• Brower, Hendrik (Enrique).  1581-1643.  Netherlands.
    Brouwer was a privateer who fought the Habsburgs during the Dutch revolt, holding the city of Castro, Chile hostage for a period of two months.
  • Butler, Nathaniel.  1578 died.  England.
    Despite a comparatively unsuccessful career as a privateer, Butler was later colonial governor of Bermuda.
  • Callis (Calles), John.  1500s.  England.
    Welsh pirate active along the southern coast of Wales.
  • Cavendish, Thomas.  1560-1592.  England.
    The first man to intentionally circumnavigate the globe, Cavendish also raided numerous Spanish towns and ships in the New World.
  • Collaart, Jacob.  1625-1635.  Netherlands.
    A Flemish admiral who served as privateer and one of the Dunkirkers in Spanish Habsburg service during the Dutch Revolt, responsible for the destruction of at least 150 fishing boats.
  • Compaan, Claes.  1587-1660.  Netherlands.
    Former Dutch corsair and privateer, he later became a pirate and was successful in capturing hundreds of ships in Europe, the Barbary coast and West Africa.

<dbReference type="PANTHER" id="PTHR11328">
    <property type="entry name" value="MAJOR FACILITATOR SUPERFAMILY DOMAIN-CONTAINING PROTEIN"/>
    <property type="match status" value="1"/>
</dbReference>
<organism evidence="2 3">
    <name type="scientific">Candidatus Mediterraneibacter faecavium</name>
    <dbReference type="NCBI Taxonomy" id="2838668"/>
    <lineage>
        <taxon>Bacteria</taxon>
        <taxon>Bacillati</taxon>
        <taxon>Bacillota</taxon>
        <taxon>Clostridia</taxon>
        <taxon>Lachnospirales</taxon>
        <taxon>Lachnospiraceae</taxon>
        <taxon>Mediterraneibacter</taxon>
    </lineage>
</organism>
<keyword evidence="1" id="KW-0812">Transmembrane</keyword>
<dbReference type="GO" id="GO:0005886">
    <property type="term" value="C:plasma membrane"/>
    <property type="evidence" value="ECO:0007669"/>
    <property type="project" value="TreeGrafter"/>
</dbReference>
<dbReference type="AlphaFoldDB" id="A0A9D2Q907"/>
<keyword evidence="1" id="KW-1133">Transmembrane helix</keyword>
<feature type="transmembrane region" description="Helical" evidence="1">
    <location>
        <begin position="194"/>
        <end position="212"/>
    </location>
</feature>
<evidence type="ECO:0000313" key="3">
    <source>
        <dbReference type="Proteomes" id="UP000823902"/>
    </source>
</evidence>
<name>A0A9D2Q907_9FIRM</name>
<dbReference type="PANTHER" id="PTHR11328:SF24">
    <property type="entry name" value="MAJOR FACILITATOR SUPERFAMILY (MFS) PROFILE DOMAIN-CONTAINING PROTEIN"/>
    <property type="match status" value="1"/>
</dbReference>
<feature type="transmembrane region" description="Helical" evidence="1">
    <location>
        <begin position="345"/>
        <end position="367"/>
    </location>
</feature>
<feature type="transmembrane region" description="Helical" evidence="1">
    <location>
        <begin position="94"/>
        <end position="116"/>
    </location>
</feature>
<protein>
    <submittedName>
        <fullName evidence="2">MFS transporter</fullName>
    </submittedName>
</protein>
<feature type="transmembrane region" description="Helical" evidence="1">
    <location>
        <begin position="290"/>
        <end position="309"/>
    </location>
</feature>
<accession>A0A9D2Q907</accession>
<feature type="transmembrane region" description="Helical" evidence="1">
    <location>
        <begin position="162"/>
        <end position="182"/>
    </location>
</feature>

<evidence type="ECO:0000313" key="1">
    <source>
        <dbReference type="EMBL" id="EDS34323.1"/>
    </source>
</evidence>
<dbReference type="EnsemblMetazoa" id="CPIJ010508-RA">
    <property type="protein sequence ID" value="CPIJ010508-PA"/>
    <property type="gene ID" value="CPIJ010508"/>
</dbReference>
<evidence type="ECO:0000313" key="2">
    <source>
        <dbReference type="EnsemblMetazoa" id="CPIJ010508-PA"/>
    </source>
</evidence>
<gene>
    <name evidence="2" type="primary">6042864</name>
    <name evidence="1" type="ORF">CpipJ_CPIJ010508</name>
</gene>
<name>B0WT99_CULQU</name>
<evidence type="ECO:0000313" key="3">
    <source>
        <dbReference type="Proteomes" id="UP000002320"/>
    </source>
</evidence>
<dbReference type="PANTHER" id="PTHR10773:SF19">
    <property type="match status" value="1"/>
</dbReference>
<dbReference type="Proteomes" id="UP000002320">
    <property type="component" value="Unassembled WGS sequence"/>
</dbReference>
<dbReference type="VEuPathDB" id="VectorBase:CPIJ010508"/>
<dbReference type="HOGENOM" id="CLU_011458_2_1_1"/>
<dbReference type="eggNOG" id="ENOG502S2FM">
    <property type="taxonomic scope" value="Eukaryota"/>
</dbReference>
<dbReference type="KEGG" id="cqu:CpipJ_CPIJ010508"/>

• Danziker, Simon.  1611 died.  Netherlands.
    Dutch corsair and privateer who later became a Barbary corsair. He and John Ward dominated the Western Mediterranean during the early 17th century.
  • de Bouff, Jan.  1600s.  Netherlands.
    de Bouff served as a Dunkirker in Habsburg service during the Dutch Revolt.
  • de Cordes, Baltazar.  1601 est died.  Netherlands.
    A Dutch corsair who fought against the Spanish during the early 17th Century.
  • De Veenboer.  1620 died.  Netherlands.